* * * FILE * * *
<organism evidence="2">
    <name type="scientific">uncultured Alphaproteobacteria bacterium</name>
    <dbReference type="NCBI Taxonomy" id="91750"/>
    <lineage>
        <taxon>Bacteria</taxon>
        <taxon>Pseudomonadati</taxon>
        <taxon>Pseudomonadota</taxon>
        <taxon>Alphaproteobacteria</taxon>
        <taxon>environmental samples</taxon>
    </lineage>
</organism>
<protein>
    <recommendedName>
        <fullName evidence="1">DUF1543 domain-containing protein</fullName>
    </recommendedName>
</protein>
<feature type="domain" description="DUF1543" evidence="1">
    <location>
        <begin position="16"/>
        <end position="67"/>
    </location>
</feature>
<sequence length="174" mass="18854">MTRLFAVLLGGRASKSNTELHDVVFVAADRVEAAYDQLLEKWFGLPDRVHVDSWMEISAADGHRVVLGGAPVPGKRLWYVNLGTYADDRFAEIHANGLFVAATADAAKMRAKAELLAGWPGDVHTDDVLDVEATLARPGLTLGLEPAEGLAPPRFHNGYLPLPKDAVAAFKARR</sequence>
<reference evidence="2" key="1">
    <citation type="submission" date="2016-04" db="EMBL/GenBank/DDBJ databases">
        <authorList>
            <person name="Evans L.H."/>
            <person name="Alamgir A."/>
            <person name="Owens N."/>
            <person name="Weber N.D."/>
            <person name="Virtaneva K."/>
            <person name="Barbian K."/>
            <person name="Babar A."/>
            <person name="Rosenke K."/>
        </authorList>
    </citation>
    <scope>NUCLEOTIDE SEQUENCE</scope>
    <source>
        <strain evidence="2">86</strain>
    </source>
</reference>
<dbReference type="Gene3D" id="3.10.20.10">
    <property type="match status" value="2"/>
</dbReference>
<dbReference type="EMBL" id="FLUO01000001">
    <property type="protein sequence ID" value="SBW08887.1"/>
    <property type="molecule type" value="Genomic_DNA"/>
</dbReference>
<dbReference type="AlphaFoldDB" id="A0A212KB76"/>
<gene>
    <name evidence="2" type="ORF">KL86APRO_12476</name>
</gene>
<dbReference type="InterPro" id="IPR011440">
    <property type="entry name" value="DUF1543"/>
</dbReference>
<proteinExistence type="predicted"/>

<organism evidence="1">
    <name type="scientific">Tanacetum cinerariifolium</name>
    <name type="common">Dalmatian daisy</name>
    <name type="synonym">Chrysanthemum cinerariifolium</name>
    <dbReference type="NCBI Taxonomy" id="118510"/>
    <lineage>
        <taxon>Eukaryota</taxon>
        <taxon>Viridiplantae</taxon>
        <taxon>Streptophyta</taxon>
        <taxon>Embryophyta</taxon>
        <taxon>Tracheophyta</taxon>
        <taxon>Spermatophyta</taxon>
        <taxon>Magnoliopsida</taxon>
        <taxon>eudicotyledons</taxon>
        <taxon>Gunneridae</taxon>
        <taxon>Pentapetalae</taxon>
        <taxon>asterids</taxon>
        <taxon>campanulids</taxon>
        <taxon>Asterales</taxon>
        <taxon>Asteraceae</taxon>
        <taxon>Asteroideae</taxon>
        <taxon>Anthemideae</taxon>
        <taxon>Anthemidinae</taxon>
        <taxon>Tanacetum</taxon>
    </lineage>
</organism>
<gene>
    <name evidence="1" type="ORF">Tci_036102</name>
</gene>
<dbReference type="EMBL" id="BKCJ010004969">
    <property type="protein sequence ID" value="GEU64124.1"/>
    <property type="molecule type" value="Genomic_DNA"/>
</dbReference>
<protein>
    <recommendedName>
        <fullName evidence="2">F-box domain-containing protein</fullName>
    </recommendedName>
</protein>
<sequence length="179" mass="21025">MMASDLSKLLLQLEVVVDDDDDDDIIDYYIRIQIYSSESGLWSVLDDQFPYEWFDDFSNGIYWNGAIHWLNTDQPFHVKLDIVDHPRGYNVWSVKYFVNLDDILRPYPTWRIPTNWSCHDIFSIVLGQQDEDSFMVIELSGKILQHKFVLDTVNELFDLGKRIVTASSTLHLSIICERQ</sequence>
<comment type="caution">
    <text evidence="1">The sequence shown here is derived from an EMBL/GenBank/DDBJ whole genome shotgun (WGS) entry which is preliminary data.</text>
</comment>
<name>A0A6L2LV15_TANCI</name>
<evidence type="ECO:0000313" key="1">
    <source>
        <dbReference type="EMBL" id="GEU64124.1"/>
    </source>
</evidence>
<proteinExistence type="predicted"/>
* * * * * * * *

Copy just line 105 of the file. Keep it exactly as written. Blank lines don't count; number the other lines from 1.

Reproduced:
<proteinExistence type="predicted"/>